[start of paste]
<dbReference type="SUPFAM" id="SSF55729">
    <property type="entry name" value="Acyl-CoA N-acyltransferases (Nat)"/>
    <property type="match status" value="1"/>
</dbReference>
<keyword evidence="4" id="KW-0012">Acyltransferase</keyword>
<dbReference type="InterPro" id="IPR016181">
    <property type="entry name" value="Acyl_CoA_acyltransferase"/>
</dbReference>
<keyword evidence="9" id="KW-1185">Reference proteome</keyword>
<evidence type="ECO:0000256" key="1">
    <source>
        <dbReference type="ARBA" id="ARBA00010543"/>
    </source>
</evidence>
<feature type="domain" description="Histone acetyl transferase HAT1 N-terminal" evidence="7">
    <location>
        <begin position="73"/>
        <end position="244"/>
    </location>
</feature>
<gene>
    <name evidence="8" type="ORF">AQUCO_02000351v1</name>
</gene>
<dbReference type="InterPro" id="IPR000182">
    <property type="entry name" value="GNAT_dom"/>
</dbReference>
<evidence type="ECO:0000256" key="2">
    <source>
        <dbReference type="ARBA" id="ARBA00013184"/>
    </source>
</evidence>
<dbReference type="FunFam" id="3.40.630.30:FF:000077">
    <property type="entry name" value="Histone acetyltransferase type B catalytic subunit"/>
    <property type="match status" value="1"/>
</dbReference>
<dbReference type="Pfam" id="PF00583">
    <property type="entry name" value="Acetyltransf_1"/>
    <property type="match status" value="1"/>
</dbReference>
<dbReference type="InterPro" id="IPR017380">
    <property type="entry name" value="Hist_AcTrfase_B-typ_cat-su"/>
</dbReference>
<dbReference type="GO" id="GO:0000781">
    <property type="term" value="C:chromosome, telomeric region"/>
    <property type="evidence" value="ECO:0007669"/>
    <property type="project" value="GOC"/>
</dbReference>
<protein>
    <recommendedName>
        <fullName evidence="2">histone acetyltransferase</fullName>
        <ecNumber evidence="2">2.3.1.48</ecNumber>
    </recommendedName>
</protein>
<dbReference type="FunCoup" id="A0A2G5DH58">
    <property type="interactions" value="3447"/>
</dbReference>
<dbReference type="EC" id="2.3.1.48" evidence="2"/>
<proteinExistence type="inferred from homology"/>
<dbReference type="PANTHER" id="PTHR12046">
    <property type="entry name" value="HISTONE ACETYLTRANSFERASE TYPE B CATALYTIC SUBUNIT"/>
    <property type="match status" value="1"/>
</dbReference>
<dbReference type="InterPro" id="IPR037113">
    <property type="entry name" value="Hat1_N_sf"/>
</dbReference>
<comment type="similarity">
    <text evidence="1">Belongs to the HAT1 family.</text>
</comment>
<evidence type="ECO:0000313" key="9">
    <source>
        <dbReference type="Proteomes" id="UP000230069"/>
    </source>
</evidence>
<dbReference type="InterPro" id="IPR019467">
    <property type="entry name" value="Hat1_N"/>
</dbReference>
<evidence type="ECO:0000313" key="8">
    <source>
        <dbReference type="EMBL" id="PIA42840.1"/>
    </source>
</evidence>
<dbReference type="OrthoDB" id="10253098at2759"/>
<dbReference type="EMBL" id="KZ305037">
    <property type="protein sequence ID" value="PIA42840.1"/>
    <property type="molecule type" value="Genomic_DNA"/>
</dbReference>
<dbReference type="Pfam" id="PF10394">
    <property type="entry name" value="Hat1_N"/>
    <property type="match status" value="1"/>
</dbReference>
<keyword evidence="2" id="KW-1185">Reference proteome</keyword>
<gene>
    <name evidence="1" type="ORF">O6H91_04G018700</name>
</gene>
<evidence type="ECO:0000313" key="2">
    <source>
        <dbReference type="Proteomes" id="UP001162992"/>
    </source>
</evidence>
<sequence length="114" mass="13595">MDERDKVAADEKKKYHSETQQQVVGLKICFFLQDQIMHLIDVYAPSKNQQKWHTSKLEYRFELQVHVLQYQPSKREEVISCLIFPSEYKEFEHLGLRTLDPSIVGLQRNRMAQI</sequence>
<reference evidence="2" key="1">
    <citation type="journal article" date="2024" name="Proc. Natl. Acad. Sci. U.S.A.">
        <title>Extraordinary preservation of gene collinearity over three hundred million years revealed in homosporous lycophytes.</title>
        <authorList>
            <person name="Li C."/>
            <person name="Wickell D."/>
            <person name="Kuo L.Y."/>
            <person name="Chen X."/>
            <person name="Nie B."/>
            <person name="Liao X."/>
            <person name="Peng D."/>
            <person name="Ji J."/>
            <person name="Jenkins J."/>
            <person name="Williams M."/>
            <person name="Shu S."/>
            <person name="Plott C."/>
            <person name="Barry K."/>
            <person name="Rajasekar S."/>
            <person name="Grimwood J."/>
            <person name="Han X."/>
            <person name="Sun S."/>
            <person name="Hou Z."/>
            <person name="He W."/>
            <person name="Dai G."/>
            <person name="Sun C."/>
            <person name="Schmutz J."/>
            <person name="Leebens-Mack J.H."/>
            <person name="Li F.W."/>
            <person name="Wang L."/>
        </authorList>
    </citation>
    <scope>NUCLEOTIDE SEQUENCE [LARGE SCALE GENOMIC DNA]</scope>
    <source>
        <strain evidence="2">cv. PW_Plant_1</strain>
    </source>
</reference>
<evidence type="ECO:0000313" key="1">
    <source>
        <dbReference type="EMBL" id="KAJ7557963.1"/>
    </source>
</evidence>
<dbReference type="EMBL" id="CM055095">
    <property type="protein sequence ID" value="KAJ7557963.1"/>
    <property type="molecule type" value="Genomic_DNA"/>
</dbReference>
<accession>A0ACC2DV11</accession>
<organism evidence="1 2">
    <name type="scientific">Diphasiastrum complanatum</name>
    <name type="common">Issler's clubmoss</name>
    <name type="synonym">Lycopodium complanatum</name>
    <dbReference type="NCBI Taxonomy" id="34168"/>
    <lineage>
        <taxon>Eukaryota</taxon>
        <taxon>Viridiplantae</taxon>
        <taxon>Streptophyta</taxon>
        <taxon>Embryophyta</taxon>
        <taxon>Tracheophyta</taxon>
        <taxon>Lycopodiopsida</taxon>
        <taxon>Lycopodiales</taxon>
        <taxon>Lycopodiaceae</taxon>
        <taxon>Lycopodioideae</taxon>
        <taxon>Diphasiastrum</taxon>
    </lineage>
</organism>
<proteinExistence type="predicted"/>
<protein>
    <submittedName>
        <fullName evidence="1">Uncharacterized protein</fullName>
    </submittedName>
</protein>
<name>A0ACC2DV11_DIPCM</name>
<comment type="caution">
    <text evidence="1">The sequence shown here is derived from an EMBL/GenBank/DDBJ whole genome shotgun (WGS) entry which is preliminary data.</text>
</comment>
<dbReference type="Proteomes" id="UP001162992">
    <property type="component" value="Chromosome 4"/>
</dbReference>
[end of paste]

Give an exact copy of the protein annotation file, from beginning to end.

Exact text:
<dbReference type="SUPFAM" id="SSF55729">
    <property type="entry name" value="Acyl-CoA N-acyltransferases (Nat)"/>
    <property type="match status" value="1"/>
</dbReference>
<keyword evidence="4" id="KW-0012">Acyltransferase</keyword>
<dbReference type="InterPro" id="IPR016181">
    <property type="entry name" value="Acyl_CoA_acyltransferase"/>
</dbReference>
<keyword evidence="9" id="KW-1185">Reference proteome</keyword>
<evidence type="ECO:0000256" key="1">
    <source>
        <dbReference type="ARBA" id="ARBA00010543"/>
    </source>
</evidence>
<feature type="domain" description="Histone acetyl transferase HAT1 N-terminal" evidence="7">
    <location>
        <begin position="73"/>
        <end position="244"/>
    </location>
</feature>
<gene>
    <name evidence="8" type="ORF">AQUCO_02000351v1</name>
</gene>
<dbReference type="InterPro" id="IPR000182">
    <property type="entry name" value="GNAT_dom"/>
</dbReference>
<evidence type="ECO:0000256" key="2">
    <source>
        <dbReference type="ARBA" id="ARBA00013184"/>
    </source>
</evidence>
<dbReference type="FunFam" id="3.40.630.30:FF:000077">
    <property type="entry name" value="Histone acetyltransferase type B catalytic subunit"/>
    <property type="match status" value="1"/>
</dbReference>
<dbReference type="Pfam" id="PF00583">
    <property type="entry name" value="Acetyltransf_1"/>
    <property type="match status" value="1"/>
</dbReference>
<dbReference type="InterPro" id="IPR017380">
    <property type="entry name" value="Hist_AcTrfase_B-typ_cat-su"/>
</dbReference>
<dbReference type="GO" id="GO:0000781">
    <property type="term" value="C:chromosome, telomeric region"/>
    <property type="evidence" value="ECO:0007669"/>
    <property type="project" value="GOC"/>
</dbReference>
<protein>
    <recommendedName>
        <fullName evidence="2">histone acetyltransferase</fullName>
        <ecNumber evidence="2">2.3.1.48</ecNumber>
    </recommendedName>
</protein>
<dbReference type="FunCoup" id="A0A2G5DH58">
    <property type="interactions" value="3447"/>
</dbReference>
<dbReference type="EC" id="2.3.1.48" evidence="2"/>
<proteinExistence type="inferred from homology"/>
<dbReference type="PANTHER" id="PTHR12046">
    <property type="entry name" value="HISTONE ACETYLTRANSFERASE TYPE B CATALYTIC SUBUNIT"/>
    <property type="match status" value="1"/>
</dbReference>
<dbReference type="InterPro" id="IPR037113">
    <property type="entry name" value="Hat1_N_sf"/>
</dbReference>
<comment type="similarity">
    <text evidence="1">Belongs to the HAT1 family.</text>
</comment>
<evidence type="ECO:0000313" key="9">
    <source>
        <dbReference type="Proteomes" id="UP000230069"/>
    </source>
</evidence>
<dbReference type="InterPro" id="IPR019467">
    <property type="entry name" value="Hat1_N"/>
</dbReference>
<evidence type="ECO:0000313" key="8">
    <source>
        <dbReference type="EMBL" id="PIA42840.1"/>
    </source>
</evidence>
<dbReference type="OrthoDB" id="10253098at2759"/>
<dbReference type="EMBL" id="KZ305037">
    <property type="protein sequence ID" value="PIA42840.1"/>
    <property type="molecule type" value="Genomic_DNA"/>
</dbReference>
<dbReference type="Pfam" id="PF10394">
    <property type="entry name" value="Hat1_N"/>
    <property type="match status" value="1"/>
</dbReference>
<keyword evidence="2" id="KW-1185">Reference proteome</keyword>
<gene>
    <name evidence="1" type="ORF">O6H91_04G018700</name>
</gene>
<evidence type="ECO:0000313" key="2">
    <source>
        <dbReference type="Proteomes" id="UP001162992"/>
    </source>
</evidence>
<sequence length="114" mass="13595">MDERDKVAADEKKKYHSETQQQVVGLKICFFLQDQIMHLIDVYAPSKNQQKWHTSKLEYRFELQVHVLQYQPSKREEVISCLIFPSEYKEFEHLGLRTLDPSIVGLQRNRMAQI</sequence>
<reference evidence="2" key="1">
    <citation type="journal article" date="2024" name="Proc. Natl. Acad. Sci. U.S.A.">
        <title>Extraordinary preservation of gene collinearity over three hundred million years revealed in homosporous lycophytes.</title>
        <authorList>
            <person name="Li C."/>
            <person name="Wickell D."/>
            <person name="Kuo L.Y."/>
            <person name="Chen X."/>
            <person name="Nie B."/>
            <person name="Liao X."/>
            <person name="Peng D."/>
            <person name="Ji J."/>
            <person name="Jenkins J."/>
            <person name="Williams M."/>
            <person name="Shu S."/>
            <person name="Plott C."/>
            <person name="Barry K."/>
            <person name="Rajasekar S."/>
            <person name="Grimwood J."/>
            <person name="Han X."/>
            <person name="Sun S."/>
            <person name="Hou Z."/>
            <person name="He W."/>
            <person name="Dai G."/>
            <person name="Sun C."/>
            <person name="Schmutz J."/>
            <person name="Leebens-Mack J.H."/>
            <person name="Li F.W."/>
            <person name="Wang L."/>
        </authorList>
    </citation>
    <scope>NUCLEOTIDE SEQUENCE [LARGE SCALE GENOMIC DNA]</scope>
    <source>
        <strain evidence="2">cv. PW_Plant_1</strain>
    </source>
</reference>
<evidence type="ECO:0000313" key="1">
    <source>
        <dbReference type="EMBL" id="KAJ7557963.1"/>
    </source>
</evidence>
<dbReference type="EMBL" id="CM055095">
    <property type="protein sequence ID" value="KAJ7557963.1"/>
    <property type="molecule type" value="Genomic_DNA"/>
</dbReference>
<accession>A0ACC2DV11</accession>
<organism evidence="1 2">
    <name type="scientific">Diphasiastrum complanatum</name>
    <name type="common">Issler's clubmoss</name>
    <name type="synonym">Lycopodium complanatum</name>
    <dbReference type="NCBI Taxonomy" id="34168"/>
    <lineage>
        <taxon>Eukaryota</taxon>
        <taxon>Viridiplantae</taxon>
        <taxon>Streptophyta</taxon>
        <taxon>Embryophyta</taxon>
        <taxon>Tracheophyta</taxon>
        <taxon>Lycopodiopsida</taxon>
        <taxon>Lycopodiales</taxon>
        <taxon>Lycopodiaceae</taxon>
        <taxon>Lycopodioideae</taxon>
        <taxon>Diphasiastrum</taxon>
    </lineage>
</organism>
<proteinExistence type="predicted"/>
<protein>
    <submittedName>
        <fullName evidence="1">Uncharacterized protein</fullName>
    </submittedName>
</protein>
<name>A0ACC2DV11_DIPCM</name>
<comment type="caution">
    <text evidence="1">The sequence shown here is derived from an EMBL/GenBank/DDBJ whole genome shotgun (WGS) entry which is preliminary data.</text>
</comment>
<dbReference type="Proteomes" id="UP001162992">
    <property type="component" value="Chromosome 4"/>
</dbReference>